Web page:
What is qi gong?

Qi gong is an ancient Chinese movement practice, all about prevention of illness (physical, mental, emotional...) and promotion of good health and wellbeing.

Tai chi, which many people have heard of, is a similar practice which evolved out of qi gong.

Qi = Energy

Gong = Work, or cultivation

It is a calm, slow series of movement and exercises working with the principles of Chinese medicine, the 5 Elements (see below) and the meridian system. It is also very closely aligned with nature and the natural rhythms of the seasons. The movements can be done standing or sitting, and work well for all levels of mobility. It isn't how high you lift your arms, more about having the intention within, of the movement. I have practiced in my mind the entire set of forms lying down in bed when not feeling up to a standing practice!

It is not important to have a full working knowledge of Chinese medicine of course! All that is needed is the willingness to practice these calming and mobilising exercises on a regular basis. Ideally daily, but a few times a week will still help. And this isn't an hour a day type of commitment, just 5 or 10 minutes of gentle movement and slow breathing is enough to help. Then maybe a longer session once a week of 30-60 mins.

I have been practicing qi gong almost daily since October 2019. In 2021 I attended a year long mentorship programme with my teacher Mimi Kuo-Deemer ( and a cohort of 30 other students from around the world (the beauty of technology!).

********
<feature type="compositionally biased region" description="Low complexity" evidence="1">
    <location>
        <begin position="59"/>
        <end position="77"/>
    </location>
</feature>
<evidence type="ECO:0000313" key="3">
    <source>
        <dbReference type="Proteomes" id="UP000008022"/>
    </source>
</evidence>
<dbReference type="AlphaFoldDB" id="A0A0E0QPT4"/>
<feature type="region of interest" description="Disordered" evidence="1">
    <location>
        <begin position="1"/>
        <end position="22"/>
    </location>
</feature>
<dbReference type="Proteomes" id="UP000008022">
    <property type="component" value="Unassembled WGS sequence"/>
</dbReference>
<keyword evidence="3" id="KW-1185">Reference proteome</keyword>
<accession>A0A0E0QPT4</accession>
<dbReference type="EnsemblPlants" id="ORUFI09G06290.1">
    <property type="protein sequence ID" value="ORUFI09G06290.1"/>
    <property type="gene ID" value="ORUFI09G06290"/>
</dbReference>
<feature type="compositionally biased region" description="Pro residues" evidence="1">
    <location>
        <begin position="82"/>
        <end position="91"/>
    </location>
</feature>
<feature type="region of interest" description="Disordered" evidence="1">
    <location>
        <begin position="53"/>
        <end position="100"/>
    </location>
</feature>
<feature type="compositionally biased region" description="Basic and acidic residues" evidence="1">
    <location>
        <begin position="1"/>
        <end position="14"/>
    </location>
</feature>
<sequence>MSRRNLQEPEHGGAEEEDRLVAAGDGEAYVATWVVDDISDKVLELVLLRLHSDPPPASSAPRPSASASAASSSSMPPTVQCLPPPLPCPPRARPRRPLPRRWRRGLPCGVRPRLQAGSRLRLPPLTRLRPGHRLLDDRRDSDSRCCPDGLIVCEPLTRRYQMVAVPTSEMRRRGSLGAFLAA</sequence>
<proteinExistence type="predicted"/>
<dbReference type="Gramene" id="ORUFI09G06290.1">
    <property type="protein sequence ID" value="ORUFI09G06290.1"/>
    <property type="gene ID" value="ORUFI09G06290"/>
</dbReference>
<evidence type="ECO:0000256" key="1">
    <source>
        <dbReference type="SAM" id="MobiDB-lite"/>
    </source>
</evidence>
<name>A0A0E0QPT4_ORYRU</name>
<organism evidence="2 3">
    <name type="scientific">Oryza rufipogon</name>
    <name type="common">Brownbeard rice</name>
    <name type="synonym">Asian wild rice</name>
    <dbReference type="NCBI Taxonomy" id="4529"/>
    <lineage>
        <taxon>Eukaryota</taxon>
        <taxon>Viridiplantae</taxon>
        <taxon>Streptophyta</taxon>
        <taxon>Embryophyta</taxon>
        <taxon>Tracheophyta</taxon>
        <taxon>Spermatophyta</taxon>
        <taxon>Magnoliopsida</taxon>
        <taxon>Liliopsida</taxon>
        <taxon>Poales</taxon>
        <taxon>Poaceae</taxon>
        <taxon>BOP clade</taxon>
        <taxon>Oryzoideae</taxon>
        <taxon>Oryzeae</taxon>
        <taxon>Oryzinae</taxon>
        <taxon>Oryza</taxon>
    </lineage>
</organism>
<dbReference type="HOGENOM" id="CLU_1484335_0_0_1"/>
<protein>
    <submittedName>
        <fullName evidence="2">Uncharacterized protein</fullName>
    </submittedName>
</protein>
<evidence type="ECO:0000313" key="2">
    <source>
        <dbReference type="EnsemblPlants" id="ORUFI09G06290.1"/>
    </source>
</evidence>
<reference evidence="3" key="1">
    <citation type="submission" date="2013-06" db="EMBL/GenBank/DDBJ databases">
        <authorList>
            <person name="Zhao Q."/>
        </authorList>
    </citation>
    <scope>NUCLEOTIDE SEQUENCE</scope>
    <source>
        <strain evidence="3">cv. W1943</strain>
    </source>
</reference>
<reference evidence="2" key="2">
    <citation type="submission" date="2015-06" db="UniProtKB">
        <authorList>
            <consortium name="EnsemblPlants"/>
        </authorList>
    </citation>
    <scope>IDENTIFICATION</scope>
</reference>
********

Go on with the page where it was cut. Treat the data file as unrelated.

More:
Having experienced first hand the benefits of practicing qigong regularly (feeling calmer, having less frequent and milder anxiety, less clunking and clicking in my joints, ability to cope with grief) I want to now share this practice with you.

The 5 Elements These are Wood, Fire, Earth, Metal and Water. Within Traditional Chinese Medicine (TCM) these elements are represented by 5 primary organs (Yin organs, ones we cannot live without) and 5 secondary organs (Yang organs which we can live without if they are damaged or need to be removed). They are also associated with the seasons These are:

Wood - Liver and Gall Bladder; Spring

Fire - Heart, Small Intestine, Pericardium and Triple Heater (this last one is not an actual physical organ in our body); Summer

Earth - Spleen and Stomach; Late Summer (but also any transition time between the seasons)

Metal - Lungs and Large Intestine; Autumn

Water - Kidneys and Urinary Bladder; Winter


These are to be confirmed, but please get in touch if you are interested.

© Lynne Roscrow

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